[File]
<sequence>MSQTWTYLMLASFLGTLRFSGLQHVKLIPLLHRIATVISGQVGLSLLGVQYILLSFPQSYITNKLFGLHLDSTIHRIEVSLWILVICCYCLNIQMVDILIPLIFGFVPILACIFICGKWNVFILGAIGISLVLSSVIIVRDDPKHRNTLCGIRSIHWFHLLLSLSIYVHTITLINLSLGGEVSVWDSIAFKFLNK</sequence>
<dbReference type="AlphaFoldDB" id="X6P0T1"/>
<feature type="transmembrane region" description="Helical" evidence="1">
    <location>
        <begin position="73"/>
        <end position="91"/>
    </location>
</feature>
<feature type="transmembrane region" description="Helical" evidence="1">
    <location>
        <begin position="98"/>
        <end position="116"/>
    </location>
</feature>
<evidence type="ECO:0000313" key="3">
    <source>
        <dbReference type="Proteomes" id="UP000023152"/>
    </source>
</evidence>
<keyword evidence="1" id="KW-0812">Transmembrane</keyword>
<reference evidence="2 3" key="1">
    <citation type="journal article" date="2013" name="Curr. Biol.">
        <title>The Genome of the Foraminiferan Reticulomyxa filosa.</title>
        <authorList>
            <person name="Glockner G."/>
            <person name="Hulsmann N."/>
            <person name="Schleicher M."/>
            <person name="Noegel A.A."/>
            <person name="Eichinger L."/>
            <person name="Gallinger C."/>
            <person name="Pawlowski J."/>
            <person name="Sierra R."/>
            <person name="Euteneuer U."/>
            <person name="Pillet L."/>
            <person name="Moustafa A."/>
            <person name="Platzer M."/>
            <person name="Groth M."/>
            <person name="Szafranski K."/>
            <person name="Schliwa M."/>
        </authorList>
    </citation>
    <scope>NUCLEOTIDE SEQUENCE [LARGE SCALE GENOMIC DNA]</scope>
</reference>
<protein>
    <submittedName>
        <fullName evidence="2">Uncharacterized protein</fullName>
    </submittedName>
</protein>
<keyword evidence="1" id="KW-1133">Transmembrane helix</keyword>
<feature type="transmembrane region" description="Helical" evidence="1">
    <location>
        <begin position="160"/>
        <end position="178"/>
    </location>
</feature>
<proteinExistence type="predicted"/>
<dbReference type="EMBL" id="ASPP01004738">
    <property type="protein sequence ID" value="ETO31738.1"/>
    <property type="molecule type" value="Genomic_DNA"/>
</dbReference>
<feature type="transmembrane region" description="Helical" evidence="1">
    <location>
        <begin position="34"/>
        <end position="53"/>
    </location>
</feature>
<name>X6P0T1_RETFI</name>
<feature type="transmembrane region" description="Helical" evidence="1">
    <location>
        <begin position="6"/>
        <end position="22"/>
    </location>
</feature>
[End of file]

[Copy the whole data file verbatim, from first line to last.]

<sequence>MSQTWTYLMLASFLGTLRFSGLQHVKLIPLLHRIATVISGQVGLSLLGVQYILLSFPQSYITNKLFGLHLDSTIHRIEVSLWILVICCYCLNIQMVDILIPLIFGFVPILACIFICGKWNVFILGAIGISLVLSSVIIVRDDPKHRNTLCGIRSIHWFHLLLSLSIYVHTITLINLSLGGEVSVWDSIAFKFLNK</sequence>
<dbReference type="AlphaFoldDB" id="X6P0T1"/>
<feature type="transmembrane region" description="Helical" evidence="1">
    <location>
        <begin position="73"/>
        <end position="91"/>
    </location>
</feature>
<feature type="transmembrane region" description="Helical" evidence="1">
    <location>
        <begin position="98"/>
        <end position="116"/>
    </location>
</feature>
<evidence type="ECO:0000313" key="3">
    <source>
        <dbReference type="Proteomes" id="UP000023152"/>
    </source>
</evidence>
<keyword evidence="1" id="KW-0812">Transmembrane</keyword>
<reference evidence="2 3" key="1">
    <citation type="journal article" date="2013" name="Curr. Biol.">
        <title>The Genome of the Foraminiferan Reticulomyxa filosa.</title>
        <authorList>
            <person name="Glockner G."/>
            <person name="Hulsmann N."/>
            <person name="Schleicher M."/>
            <person name="Noegel A.A."/>
            <person name="Eichinger L."/>
            <person name="Gallinger C."/>
            <person name="Pawlowski J."/>
            <person name="Sierra R."/>
            <person name="Euteneuer U."/>
            <person name="Pillet L."/>
            <person name="Moustafa A."/>
            <person name="Platzer M."/>
            <person name="Groth M."/>
            <person name="Szafranski K."/>
            <person name="Schliwa M."/>
        </authorList>
    </citation>
    <scope>NUCLEOTIDE SEQUENCE [LARGE SCALE GENOMIC DNA]</scope>
</reference>
<protein>
    <submittedName>
        <fullName evidence="2">Uncharacterized protein</fullName>
    </submittedName>
</protein>
<keyword evidence="1" id="KW-1133">Transmembrane helix</keyword>
<feature type="transmembrane region" description="Helical" evidence="1">
    <location>
        <begin position="160"/>
        <end position="178"/>
    </location>
</feature>
<proteinExistence type="predicted"/>
<dbReference type="EMBL" id="ASPP01004738">
    <property type="protein sequence ID" value="ETO31738.1"/>
    <property type="molecule type" value="Genomic_DNA"/>
</dbReference>
<feature type="transmembrane region" description="Helical" evidence="1">
    <location>
        <begin position="34"/>
        <end position="53"/>
    </location>
</feature>
<name>X6P0T1_RETFI</name>
<feature type="transmembrane region" description="Helical" evidence="1">
    <location>
        <begin position="6"/>
        <end position="22"/>
    </location>
</feature>